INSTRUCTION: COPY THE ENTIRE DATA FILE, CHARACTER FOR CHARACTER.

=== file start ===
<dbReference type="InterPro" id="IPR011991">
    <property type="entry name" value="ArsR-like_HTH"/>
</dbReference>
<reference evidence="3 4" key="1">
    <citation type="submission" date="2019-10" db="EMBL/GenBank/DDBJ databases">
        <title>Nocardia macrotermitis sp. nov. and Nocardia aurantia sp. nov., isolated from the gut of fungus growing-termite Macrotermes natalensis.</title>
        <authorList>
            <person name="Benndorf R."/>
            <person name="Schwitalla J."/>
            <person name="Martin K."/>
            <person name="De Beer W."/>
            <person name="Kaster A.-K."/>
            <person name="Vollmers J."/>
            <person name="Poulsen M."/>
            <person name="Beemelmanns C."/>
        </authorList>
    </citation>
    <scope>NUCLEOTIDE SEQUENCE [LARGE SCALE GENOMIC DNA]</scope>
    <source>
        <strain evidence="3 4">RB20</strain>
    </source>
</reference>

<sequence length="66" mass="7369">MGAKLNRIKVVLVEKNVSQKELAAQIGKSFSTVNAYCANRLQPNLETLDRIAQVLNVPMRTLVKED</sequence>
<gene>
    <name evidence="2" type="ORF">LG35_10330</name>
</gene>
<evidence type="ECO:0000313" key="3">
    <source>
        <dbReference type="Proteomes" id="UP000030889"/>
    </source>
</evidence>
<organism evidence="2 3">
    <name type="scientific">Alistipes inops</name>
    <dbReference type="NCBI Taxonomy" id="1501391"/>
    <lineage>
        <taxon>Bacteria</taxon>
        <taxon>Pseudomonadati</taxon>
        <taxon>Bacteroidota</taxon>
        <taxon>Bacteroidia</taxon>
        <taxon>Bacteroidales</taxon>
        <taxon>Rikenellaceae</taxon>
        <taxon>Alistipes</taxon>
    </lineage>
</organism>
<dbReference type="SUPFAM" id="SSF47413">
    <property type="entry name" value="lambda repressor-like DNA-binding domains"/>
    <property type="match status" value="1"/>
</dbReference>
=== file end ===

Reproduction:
<dbReference type="InterPro" id="IPR011991">
    <property type="entry name" value="ArsR-like_HTH"/>
</dbReference>
<reference evidence="3 4" key="1">
    <citation type="submission" date="2019-10" db="EMBL/GenBank/DDBJ databases">
        <title>Nocardia macrotermitis sp. nov. and Nocardia aurantia sp. nov., isolated from the gut of fungus growing-termite Macrotermes natalensis.</title>
        <authorList>
            <person name="Benndorf R."/>
            <person name="Schwitalla J."/>
            <person name="Martin K."/>
            <person name="De Beer W."/>
            <person name="Kaster A.-K."/>
            <person name="Vollmers J."/>
            <person name="Poulsen M."/>
            <person name="Beemelmanns C."/>
        </authorList>
    </citation>
    <scope>NUCLEOTIDE SEQUENCE [LARGE SCALE GENOMIC DNA]</scope>
    <source>
        <strain evidence="3 4">RB20</strain>
    </source>
</reference>

<sequence length="66" mass="7369">MGAKLNRIKVVLVEKNVSQKELAAQIGKSFSTVNAYCANRLQPNLETLDRIAQVLNVPMRTLVKED</sequence>
<gene>
    <name evidence="2" type="ORF">LG35_10330</name>
</gene>
<evidence type="ECO:0000313" key="3">
    <source>
        <dbReference type="Proteomes" id="UP000030889"/>
    </source>
</evidence>
<organism evidence="2 3">
    <name type="scientific">Alistipes inops</name>
    <dbReference type="NCBI Taxonomy" id="1501391"/>
    <lineage>
        <taxon>Bacteria</taxon>
        <taxon>Pseudomonadati</taxon>
        <taxon>Bacteroidota</taxon>
        <taxon>Bacteroidia</taxon>
        <taxon>Bacteroidales</taxon>
        <taxon>Rikenellaceae</taxon>
        <taxon>Alistipes</taxon>
    </lineage>
</organism>
<dbReference type="SUPFAM" id="SSF47413">
    <property type="entry name" value="lambda repressor-like DNA-binding domains"/>
    <property type="match status" value="1"/>
</dbReference>